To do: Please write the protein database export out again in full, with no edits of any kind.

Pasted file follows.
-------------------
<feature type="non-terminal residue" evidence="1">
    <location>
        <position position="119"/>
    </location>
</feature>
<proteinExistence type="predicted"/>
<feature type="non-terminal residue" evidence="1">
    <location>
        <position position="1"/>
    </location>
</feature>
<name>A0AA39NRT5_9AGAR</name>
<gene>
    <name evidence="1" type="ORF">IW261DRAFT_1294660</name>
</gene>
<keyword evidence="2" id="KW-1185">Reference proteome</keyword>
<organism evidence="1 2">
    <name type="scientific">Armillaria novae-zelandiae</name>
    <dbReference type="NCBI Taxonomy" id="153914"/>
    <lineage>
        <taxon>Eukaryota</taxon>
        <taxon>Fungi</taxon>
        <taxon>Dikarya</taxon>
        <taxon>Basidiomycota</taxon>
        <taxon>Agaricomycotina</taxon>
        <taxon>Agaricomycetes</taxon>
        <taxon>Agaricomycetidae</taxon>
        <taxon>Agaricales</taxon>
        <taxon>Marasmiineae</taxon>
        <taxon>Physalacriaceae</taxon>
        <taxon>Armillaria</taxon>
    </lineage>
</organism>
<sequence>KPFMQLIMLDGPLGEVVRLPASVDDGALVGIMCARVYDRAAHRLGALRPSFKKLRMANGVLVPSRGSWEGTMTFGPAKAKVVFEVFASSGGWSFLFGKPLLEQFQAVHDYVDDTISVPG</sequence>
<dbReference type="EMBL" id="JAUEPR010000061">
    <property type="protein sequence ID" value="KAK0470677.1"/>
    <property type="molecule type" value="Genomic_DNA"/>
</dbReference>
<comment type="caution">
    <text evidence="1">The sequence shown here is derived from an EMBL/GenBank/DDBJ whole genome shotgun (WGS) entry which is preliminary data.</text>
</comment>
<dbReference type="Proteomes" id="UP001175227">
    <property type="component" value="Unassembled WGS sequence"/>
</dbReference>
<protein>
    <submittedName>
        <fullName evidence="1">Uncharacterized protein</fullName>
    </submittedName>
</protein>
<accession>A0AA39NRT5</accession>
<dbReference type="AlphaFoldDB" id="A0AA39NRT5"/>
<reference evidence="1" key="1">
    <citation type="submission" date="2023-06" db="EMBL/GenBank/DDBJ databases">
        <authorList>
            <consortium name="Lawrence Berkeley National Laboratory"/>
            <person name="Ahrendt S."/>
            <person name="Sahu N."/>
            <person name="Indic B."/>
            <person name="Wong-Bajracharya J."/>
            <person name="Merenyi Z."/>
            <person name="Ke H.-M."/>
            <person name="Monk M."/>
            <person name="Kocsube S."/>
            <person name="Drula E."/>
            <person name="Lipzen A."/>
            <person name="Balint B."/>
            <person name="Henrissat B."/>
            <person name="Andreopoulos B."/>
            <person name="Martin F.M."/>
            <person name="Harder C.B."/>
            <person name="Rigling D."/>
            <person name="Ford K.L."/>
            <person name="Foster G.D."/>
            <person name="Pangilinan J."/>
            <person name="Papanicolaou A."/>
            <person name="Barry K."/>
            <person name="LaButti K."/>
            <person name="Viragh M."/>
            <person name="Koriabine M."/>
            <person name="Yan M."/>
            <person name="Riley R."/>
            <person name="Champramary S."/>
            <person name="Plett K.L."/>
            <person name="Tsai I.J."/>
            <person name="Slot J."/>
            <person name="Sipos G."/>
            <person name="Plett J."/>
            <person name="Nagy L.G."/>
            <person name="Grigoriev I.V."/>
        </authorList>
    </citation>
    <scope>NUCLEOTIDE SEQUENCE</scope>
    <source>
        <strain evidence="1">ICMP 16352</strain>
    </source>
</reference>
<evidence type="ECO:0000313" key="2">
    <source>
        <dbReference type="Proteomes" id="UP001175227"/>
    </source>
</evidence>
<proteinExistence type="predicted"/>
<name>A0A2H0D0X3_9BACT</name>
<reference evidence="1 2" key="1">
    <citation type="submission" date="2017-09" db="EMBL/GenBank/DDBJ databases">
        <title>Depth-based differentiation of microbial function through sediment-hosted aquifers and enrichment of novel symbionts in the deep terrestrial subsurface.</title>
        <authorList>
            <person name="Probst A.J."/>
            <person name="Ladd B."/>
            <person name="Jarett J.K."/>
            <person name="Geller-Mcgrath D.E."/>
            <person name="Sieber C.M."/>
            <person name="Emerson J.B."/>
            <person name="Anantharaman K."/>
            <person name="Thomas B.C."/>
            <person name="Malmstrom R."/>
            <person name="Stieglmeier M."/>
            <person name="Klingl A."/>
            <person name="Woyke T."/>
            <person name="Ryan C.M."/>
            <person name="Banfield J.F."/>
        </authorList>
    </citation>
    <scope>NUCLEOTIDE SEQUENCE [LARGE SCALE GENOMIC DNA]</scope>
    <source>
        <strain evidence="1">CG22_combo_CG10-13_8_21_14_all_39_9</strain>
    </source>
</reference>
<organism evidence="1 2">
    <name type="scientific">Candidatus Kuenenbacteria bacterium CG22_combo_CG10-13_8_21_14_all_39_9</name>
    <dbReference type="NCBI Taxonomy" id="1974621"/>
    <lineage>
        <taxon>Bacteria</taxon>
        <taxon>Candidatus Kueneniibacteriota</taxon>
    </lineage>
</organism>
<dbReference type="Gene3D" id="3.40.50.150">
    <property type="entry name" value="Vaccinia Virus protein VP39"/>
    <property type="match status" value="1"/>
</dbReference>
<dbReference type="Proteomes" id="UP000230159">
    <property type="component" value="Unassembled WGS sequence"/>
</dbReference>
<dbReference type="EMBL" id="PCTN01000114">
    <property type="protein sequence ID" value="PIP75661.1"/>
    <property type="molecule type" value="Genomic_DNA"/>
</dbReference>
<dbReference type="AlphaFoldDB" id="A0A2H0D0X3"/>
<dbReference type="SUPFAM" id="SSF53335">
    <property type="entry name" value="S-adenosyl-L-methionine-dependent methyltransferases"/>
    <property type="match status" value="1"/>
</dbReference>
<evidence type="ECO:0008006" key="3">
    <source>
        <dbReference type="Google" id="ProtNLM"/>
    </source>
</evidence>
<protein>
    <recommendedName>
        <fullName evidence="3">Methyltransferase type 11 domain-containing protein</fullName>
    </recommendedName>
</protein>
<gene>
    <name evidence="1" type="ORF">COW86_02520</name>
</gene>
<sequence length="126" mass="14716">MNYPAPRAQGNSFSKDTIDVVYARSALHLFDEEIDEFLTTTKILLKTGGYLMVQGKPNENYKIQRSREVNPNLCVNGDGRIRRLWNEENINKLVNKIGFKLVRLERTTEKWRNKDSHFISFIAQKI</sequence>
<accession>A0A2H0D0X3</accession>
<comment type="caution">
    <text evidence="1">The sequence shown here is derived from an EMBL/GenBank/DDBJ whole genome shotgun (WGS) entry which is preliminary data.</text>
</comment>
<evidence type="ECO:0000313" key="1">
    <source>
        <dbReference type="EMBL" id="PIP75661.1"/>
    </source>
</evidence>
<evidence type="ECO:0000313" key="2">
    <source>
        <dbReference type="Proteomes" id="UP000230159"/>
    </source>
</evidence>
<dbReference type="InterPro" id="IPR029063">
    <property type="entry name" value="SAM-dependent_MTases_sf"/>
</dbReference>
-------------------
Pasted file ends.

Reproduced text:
<feature type="non-terminal residue" evidence="1">
    <location>
        <position position="119"/>
    </location>
</feature>
<proteinExistence type="predicted"/>
<feature type="non-terminal residue" evidence="1">
    <location>
        <position position="1"/>
    </location>
</feature>
<name>A0AA39NRT5_9AGAR</name>
<gene>
    <name evidence="1" type="ORF">IW261DRAFT_1294660</name>
</gene>
<keyword evidence="2" id="KW-1185">Reference proteome</keyword>
<organism evidence="1 2">
    <name type="scientific">Armillaria novae-zelandiae</name>
    <dbReference type="NCBI Taxonomy" id="153914"/>
    <lineage>
        <taxon>Eukaryota</taxon>
        <taxon>Fungi</taxon>
        <taxon>Dikarya</taxon>
        <taxon>Basidiomycota</taxon>
        <taxon>Agaricomycotina</taxon>
        <taxon>Agaricomycetes</taxon>
        <taxon>Agaricomycetidae</taxon>
        <taxon>Agaricales</taxon>
        <taxon>Marasmiineae</taxon>
        <taxon>Physalacriaceae</taxon>
        <taxon>Armillaria</taxon>
    </lineage>
</organism>
<sequence>KPFMQLIMLDGPLGEVVRLPASVDDGALVGIMCARVYDRAAHRLGALRPSFKKLRMANGVLVPSRGSWEGTMTFGPAKAKVVFEVFASSGGWSFLFGKPLLEQFQAVHDYVDDTISVPG</sequence>
<dbReference type="EMBL" id="JAUEPR010000061">
    <property type="protein sequence ID" value="KAK0470677.1"/>
    <property type="molecule type" value="Genomic_DNA"/>
</dbReference>
<comment type="caution">
    <text evidence="1">The sequence shown here is derived from an EMBL/GenBank/DDBJ whole genome shotgun (WGS) entry which is preliminary data.</text>
</comment>
<dbReference type="Proteomes" id="UP001175227">
    <property type="component" value="Unassembled WGS sequence"/>
</dbReference>
<protein>
    <submittedName>
        <fullName evidence="1">Uncharacterized protein</fullName>
    </submittedName>
</protein>
<accession>A0AA39NRT5</accession>
<dbReference type="AlphaFoldDB" id="A0AA39NRT5"/>
<reference evidence="1" key="1">
    <citation type="submission" date="2023-06" db="EMBL/GenBank/DDBJ databases">
        <authorList>
            <consortium name="Lawrence Berkeley National Laboratory"/>
            <person name="Ahrendt S."/>
            <person name="Sahu N."/>
            <person name="Indic B."/>
            <person name="Wong-Bajracharya J."/>
            <person name="Merenyi Z."/>
            <person name="Ke H.-M."/>
            <person name="Monk M."/>
            <person name="Kocsube S."/>
            <person name="Drula E."/>
            <person name="Lipzen A."/>
            <person name="Balint B."/>
            <person name="Henrissat B."/>
            <person name="Andreopoulos B."/>
            <person name="Martin F.M."/>
            <person name="Harder C.B."/>
            <person name="Rigling D."/>
            <person name="Ford K.L."/>
            <person name="Foster G.D."/>
            <person name="Pangilinan J."/>
            <person name="Papanicolaou A."/>
            <person name="Barry K."/>
            <person name="LaButti K."/>
            <person name="Viragh M."/>
            <person name="Koriabine M."/>
            <person name="Yan M."/>
            <person name="Riley R."/>
            <person name="Champramary S."/>
            <person name="Plett K.L."/>
            <person name="Tsai I.J."/>
            <person name="Slot J."/>
            <person name="Sipos G."/>
            <person name="Plett J."/>
            <person name="Nagy L.G."/>
            <person name="Grigoriev I.V."/>
        </authorList>
    </citation>
    <scope>NUCLEOTIDE SEQUENCE</scope>
    <source>
        <strain evidence="1">ICMP 16352</strain>
    </source>
</reference>
<evidence type="ECO:0000313" key="2">
    <source>
        <dbReference type="Proteomes" id="UP001175227"/>
    </source>
</evidence>
<proteinExistence type="predicted"/>
<name>A0A2H0D0X3_9BACT</name>
<reference evidence="1 2" key="1">
    <citation type="submission" date="2017-09" db="EMBL/GenBank/DDBJ databases">
        <title>Depth-based differentiation of microbial function through sediment-hosted aquifers and enrichment of novel symbionts in the deep terrestrial subsurface.</title>
        <authorList>
            <person name="Probst A.J."/>
            <person name="Ladd B."/>
            <person name="Jarett J.K."/>
            <person name="Geller-Mcgrath D.E."/>
            <person name="Sieber C.M."/>
            <person name="Emerson J.B."/>
            <person name="Anantharaman K."/>
            <person name="Thomas B.C."/>
            <person name="Malmstrom R."/>
            <person name="Stieglmeier M."/>
            <person name="Klingl A."/>
            <person name="Woyke T."/>
            <person name="Ryan C.M."/>
            <person name="Banfield J.F."/>
        </authorList>
    </citation>
    <scope>NUCLEOTIDE SEQUENCE [LARGE SCALE GENOMIC DNA]</scope>
    <source>
        <strain evidence="1">CG22_combo_CG10-13_8_21_14_all_39_9</strain>
    </source>
</reference>
<organism evidence="1 2">
    <name type="scientific">Candidatus Kuenenbacteria bacterium CG22_combo_CG10-13_8_21_14_all_39_9</name>
    <dbReference type="NCBI Taxonomy" id="1974621"/>
    <lineage>
        <taxon>Bacteria</taxon>
        <taxon>Candidatus Kueneniibacteriota</taxon>
    </lineage>
</organism>
<dbReference type="Gene3D" id="3.40.50.150">
    <property type="entry name" value="Vaccinia Virus protein VP39"/>
    <property type="match status" value="1"/>
</dbReference>
<dbReference type="Proteomes" id="UP000230159">
    <property type="component" value="Unassembled WGS sequence"/>
</dbReference>
<dbReference type="EMBL" id="PCTN01000114">
    <property type="protein sequence ID" value="PIP75661.1"/>
    <property type="molecule type" value="Genomic_DNA"/>
</dbReference>
<dbReference type="AlphaFoldDB" id="A0A2H0D0X3"/>
<dbReference type="SUPFAM" id="SSF53335">
    <property type="entry name" value="S-adenosyl-L-methionine-dependent methyltransferases"/>
    <property type="match status" value="1"/>
</dbReference>
<evidence type="ECO:0008006" key="3">
    <source>
        <dbReference type="Google" id="ProtNLM"/>
    </source>
</evidence>
<protein>
    <recommendedName>
        <fullName evidence="3">Methyltransferase type 11 domain-containing protein</fullName>
    </recommendedName>
</protein>
<gene>
    <name evidence="1" type="ORF">COW86_02520</name>
</gene>
<sequence length="126" mass="14716">MNYPAPRAQGNSFSKDTIDVVYARSALHLFDEEIDEFLTTTKILLKTGGYLMVQGKPNENYKIQRSREVNPNLCVNGDGRIRRLWNEENINKLVNKIGFKLVRLERTTEKWRNKDSHFISFIAQKI</sequence>
<accession>A0A2H0D0X3</accession>
<comment type="caution">
    <text evidence="1">The sequence shown here is derived from an EMBL/GenBank/DDBJ whole genome shotgun (WGS) entry which is preliminary data.</text>
</comment>
<evidence type="ECO:0000313" key="1">
    <source>
        <dbReference type="EMBL" id="PIP75661.1"/>
    </source>
</evidence>
<evidence type="ECO:0000313" key="2">
    <source>
        <dbReference type="Proteomes" id="UP000230159"/>
    </source>
</evidence>
<dbReference type="InterPro" id="IPR029063">
    <property type="entry name" value="SAM-dependent_MTases_sf"/>
</dbReference>